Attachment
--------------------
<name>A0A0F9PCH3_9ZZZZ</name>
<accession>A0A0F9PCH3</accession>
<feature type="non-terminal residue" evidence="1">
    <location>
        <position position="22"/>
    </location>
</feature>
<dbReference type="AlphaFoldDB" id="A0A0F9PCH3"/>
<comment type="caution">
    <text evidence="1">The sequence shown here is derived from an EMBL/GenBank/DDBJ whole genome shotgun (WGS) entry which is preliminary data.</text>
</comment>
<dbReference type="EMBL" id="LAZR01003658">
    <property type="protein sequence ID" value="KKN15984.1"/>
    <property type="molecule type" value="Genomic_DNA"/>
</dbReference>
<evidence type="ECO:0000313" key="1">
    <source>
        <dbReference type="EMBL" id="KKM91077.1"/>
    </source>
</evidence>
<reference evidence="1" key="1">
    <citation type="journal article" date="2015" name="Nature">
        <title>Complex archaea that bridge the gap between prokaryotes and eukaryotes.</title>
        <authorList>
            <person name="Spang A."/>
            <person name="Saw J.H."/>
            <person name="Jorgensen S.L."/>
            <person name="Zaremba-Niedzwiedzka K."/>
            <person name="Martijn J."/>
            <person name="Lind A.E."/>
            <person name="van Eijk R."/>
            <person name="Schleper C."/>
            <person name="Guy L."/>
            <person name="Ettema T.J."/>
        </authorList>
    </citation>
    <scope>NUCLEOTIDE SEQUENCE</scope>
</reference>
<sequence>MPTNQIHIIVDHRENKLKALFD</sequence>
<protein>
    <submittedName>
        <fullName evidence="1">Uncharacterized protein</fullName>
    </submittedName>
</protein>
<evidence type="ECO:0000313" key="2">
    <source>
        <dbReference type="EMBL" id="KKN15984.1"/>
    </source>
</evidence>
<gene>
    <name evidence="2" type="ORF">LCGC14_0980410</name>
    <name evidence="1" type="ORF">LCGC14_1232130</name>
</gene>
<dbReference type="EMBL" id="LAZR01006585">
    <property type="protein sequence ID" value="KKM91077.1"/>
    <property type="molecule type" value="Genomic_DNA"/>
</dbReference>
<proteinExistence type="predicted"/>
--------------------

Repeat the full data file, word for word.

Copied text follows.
<name>A0A0F9PCH3_9ZZZZ</name>
<accession>A0A0F9PCH3</accession>
<feature type="non-terminal residue" evidence="1">
    <location>
        <position position="22"/>
    </location>
</feature>
<dbReference type="AlphaFoldDB" id="A0A0F9PCH3"/>
<comment type="caution">
    <text evidence="1">The sequence shown here is derived from an EMBL/GenBank/DDBJ whole genome shotgun (WGS) entry which is preliminary data.</text>
</comment>
<dbReference type="EMBL" id="LAZR01003658">
    <property type="protein sequence ID" value="KKN15984.1"/>
    <property type="molecule type" value="Genomic_DNA"/>
</dbReference>
<evidence type="ECO:0000313" key="1">
    <source>
        <dbReference type="EMBL" id="KKM91077.1"/>
    </source>
</evidence>
<reference evidence="1" key="1">
    <citation type="journal article" date="2015" name="Nature">
        <title>Complex archaea that bridge the gap between prokaryotes and eukaryotes.</title>
        <authorList>
            <person name="Spang A."/>
            <person name="Saw J.H."/>
            <person name="Jorgensen S.L."/>
            <person name="Zaremba-Niedzwiedzka K."/>
            <person name="Martijn J."/>
            <person name="Lind A.E."/>
            <person name="van Eijk R."/>
            <person name="Schleper C."/>
            <person name="Guy L."/>
            <person name="Ettema T.J."/>
        </authorList>
    </citation>
    <scope>NUCLEOTIDE SEQUENCE</scope>
</reference>
<sequence>MPTNQIHIIVDHRENKLKALFD</sequence>
<protein>
    <submittedName>
        <fullName evidence="1">Uncharacterized protein</fullName>
    </submittedName>
</protein>
<evidence type="ECO:0000313" key="2">
    <source>
        <dbReference type="EMBL" id="KKN15984.1"/>
    </source>
</evidence>
<gene>
    <name evidence="2" type="ORF">LCGC14_0980410</name>
    <name evidence="1" type="ORF">LCGC14_1232130</name>
</gene>
<dbReference type="EMBL" id="LAZR01006585">
    <property type="protein sequence ID" value="KKM91077.1"/>
    <property type="molecule type" value="Genomic_DNA"/>
</dbReference>
<proteinExistence type="predicted"/>